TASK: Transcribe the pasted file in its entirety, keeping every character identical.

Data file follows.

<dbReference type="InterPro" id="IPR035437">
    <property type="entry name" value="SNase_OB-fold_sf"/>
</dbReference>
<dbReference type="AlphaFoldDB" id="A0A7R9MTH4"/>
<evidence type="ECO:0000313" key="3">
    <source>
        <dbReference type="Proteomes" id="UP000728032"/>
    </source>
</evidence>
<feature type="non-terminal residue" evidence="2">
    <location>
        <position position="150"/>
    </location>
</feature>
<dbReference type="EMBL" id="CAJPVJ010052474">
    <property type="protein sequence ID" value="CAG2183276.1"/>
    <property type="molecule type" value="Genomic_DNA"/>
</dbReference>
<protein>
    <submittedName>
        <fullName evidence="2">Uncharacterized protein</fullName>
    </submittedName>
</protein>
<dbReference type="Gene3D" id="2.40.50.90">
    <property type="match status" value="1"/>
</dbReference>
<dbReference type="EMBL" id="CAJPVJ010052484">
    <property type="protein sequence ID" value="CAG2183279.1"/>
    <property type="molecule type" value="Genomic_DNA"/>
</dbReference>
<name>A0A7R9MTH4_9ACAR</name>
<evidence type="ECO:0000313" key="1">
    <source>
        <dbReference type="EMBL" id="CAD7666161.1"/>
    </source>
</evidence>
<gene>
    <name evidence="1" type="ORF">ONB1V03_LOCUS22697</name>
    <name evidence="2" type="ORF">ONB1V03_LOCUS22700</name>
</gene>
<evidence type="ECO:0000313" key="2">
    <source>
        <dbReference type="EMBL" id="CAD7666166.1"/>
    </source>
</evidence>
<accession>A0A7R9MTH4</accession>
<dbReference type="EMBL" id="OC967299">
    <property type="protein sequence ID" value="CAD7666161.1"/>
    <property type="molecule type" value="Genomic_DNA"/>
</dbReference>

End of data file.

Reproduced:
<dbReference type="InterPro" id="IPR035437">
    <property type="entry name" value="SNase_OB-fold_sf"/>
</dbReference>
<dbReference type="AlphaFoldDB" id="A0A7R9MTH4"/>
<evidence type="ECO:0000313" key="3">
    <source>
        <dbReference type="Proteomes" id="UP000728032"/>
    </source>
</evidence>
<feature type="non-terminal residue" evidence="2">
    <location>
        <position position="150"/>
    </location>
</feature>
<dbReference type="EMBL" id="CAJPVJ010052474">
    <property type="protein sequence ID" value="CAG2183276.1"/>
    <property type="molecule type" value="Genomic_DNA"/>
</dbReference>
<protein>
    <submittedName>
        <fullName evidence="2">Uncharacterized protein</fullName>
    </submittedName>
</protein>
<dbReference type="Gene3D" id="2.40.50.90">
    <property type="match status" value="1"/>
</dbReference>
<dbReference type="EMBL" id="CAJPVJ010052484">
    <property type="protein sequence ID" value="CAG2183279.1"/>
    <property type="molecule type" value="Genomic_DNA"/>
</dbReference>
<name>A0A7R9MTH4_9ACAR</name>
<evidence type="ECO:0000313" key="1">
    <source>
        <dbReference type="EMBL" id="CAD7666161.1"/>
    </source>
</evidence>
<gene>
    <name evidence="1" type="ORF">ONB1V03_LOCUS22697</name>
    <name evidence="2" type="ORF">ONB1V03_LOCUS22700</name>
</gene>
<evidence type="ECO:0000313" key="2">
    <source>
        <dbReference type="EMBL" id="CAD7666166.1"/>
    </source>
</evidence>
<accession>A0A7R9MTH4</accession>
<dbReference type="EMBL" id="OC967299">
    <property type="protein sequence ID" value="CAD7666161.1"/>
    <property type="molecule type" value="Genomic_DNA"/>
</dbReference>